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23 Cards in this Set

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Theme of Sciencism

Emphasizes the use of the Scientific Method in the investigation of social and natural phenomena. Also, the respect of the concept of culture.

Scientific Method

-A systematic method of investigation, aimed at ensuring maximum objectivity and consistency, that was first propounded and used by Francis Bacon , and that relies on empirical evidence (evidence based on observation, experimentation, and experience.) rather than on speculation, intuition, and common sense.

Main Steps of the Scientific Method

1) Definition of the problem


2) Review of literature


3) Formulation of hypothesis


4) Selection of the research design


5) Collection and analysis of data


6) Development of conclusions

Hypothesis

A testable proposition on the relationship pf a set of variables


Theory

A broad based generalized conclusion that has universal validity and applicability.


Main Characteristics of the Scientific Method

a) Systematic collection, classification, and analyzes of data.


b) Formulation and testing of hypothesis and theories.


c) Use the deductive method and inductive method

Deductive Method

Research approach in which scientists establish or build hypotheses or speculative assumptions from general investigation.

Inductive Method

Research approach in which scientists test the validity of hypotheses by collecting data and analyzing it.

Theme of Ethnography or Fieldwork

Insists that anthropologists must do field work. Requires scientists to be participant observers of the culture of their problem for an extended amount of time.


-Ethnography permits the anthropologist to have Comparative or Cross-cultural perspective, and see from both the emic and etic perspective

Emic Perspective

Views a problem from the point of view of insiders.

Etic Perspective

Views a problem or culture from the point of view of outsiders.

Max Weber

Believed the scientific method implies maintaining "value neutrality" or "verstehen", that is, seeing reality from the emic approach and not imposing one's personal biases on research outcomes.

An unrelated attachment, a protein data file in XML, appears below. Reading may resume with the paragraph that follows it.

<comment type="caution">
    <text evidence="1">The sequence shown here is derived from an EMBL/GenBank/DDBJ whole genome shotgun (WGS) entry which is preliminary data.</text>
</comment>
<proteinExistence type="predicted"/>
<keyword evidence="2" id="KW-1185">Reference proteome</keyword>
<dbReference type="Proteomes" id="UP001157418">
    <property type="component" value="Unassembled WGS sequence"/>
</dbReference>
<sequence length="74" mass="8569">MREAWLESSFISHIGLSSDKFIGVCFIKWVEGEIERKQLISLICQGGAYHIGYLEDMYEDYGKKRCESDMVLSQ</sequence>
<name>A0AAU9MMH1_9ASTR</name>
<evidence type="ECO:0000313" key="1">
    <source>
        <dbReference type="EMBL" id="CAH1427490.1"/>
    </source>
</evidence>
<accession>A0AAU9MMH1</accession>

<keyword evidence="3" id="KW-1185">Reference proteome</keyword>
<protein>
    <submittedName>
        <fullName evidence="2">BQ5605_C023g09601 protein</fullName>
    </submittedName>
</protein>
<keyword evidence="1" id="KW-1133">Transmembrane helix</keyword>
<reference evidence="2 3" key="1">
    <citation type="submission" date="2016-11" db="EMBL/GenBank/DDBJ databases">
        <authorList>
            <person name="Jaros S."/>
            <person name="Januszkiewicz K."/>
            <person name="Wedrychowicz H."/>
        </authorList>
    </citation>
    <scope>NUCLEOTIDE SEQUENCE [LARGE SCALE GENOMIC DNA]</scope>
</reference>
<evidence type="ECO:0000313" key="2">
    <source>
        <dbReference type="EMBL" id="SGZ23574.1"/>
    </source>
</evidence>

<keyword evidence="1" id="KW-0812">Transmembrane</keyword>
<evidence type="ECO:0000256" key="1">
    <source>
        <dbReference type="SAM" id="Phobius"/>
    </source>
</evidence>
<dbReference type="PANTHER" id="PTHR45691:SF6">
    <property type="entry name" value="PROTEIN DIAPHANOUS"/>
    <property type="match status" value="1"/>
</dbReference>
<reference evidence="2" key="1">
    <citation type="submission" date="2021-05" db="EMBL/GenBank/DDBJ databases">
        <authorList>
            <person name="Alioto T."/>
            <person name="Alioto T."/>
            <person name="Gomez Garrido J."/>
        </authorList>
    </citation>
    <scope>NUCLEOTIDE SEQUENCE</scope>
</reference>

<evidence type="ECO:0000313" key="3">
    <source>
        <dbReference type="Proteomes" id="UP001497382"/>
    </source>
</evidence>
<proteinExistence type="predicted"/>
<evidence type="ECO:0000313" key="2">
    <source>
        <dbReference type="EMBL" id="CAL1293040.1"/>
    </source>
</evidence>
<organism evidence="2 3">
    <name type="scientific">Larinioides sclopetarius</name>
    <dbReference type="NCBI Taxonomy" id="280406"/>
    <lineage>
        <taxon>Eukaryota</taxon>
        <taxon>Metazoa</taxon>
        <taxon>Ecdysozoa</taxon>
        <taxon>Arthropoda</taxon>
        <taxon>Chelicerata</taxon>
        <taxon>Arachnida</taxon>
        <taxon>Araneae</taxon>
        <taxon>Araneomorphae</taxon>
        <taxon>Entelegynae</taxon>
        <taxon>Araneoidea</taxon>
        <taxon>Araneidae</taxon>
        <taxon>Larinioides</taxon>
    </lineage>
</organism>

Theme of Cultural Evolution

-That organisms, human behavior, culture, and society ore not static, but change with time, from simple states to more complex states, and


-That most changes in human behavior come about more because of environmental factors than of genetic factors.

Theme of Diefication

implies that culture is so important to its owners that it appears as if it were God-given and not man-made. Culture determines the reality of those who own it.

Themes of Ethnic Diversity, Cultural Pluralism, and Cultural Relativity

-Presupposes that cultural elements are diverse, interconnected, and interelated, and make sense only to those who belong to the culture.


-Implies that what is accepted as right in one society may be very wrong in another society and that behavior of people must be understood or evaluated in terms of their own culture.


Gurangara

A practice among some Australian aboriginal tribes in which mother-in-laws are required by custom to have sex with their son-in-laws as a way of fostering family solidarity

Contest Sexual Intercourse

A practice found among the Truskese of Micronesia in which the first partner to have orgasm is considered the failure of the contest. In such contest, it is self control that matters.

Theme of Globalization

Views all people and societies of the world as interconnected and interrelated, and must be treated with dignity, equity, and respects.

Theme of Universalism

Emphasizes that all human beings, regardless of color, sex and class, are fully and equally human and that all human species belong to the same biological family type call Homo Sapiens. No human race or species is nearer the ape or farther away from the ape than another human species., to be different does not mean to be less, neither does it mean to be more, it only means to be different. All human beings deserve to be studied, and treated with honor, dignity, equity and respect.

Homo Sapiens

Primates characterized by: bipedal, locomotion, upright posture, a high-vaulted skull, vertical forehead, pronounced chin, grasping fingers, and an average brain size of 1450 cubic centimeters.

Theme of Holism

Emphasizes that anthropologists should study all aspects of the human condition, This means that anthropology insists that human beings must be studied from a multifaceted/ multidimensional and cross-disciplinary/ interdisciplinary perspective

Multifaceted perspective

-Use scientific method, Employ data from many other disciplines, Avoid armchair research, Avoid making speculative assumptions not based on research, Avoid scientific reductionsim. Employ the emic and etic approaches, Employ the formalist and substantivist approaches, View culture as systematic or an organismic whole.

Theme of Ethnocentricism

The belief that one's cultural values. items, and behavioral traits are better than those of others.


All human beings are ethnocentric, or impose their own cultural biases on the cultures they study.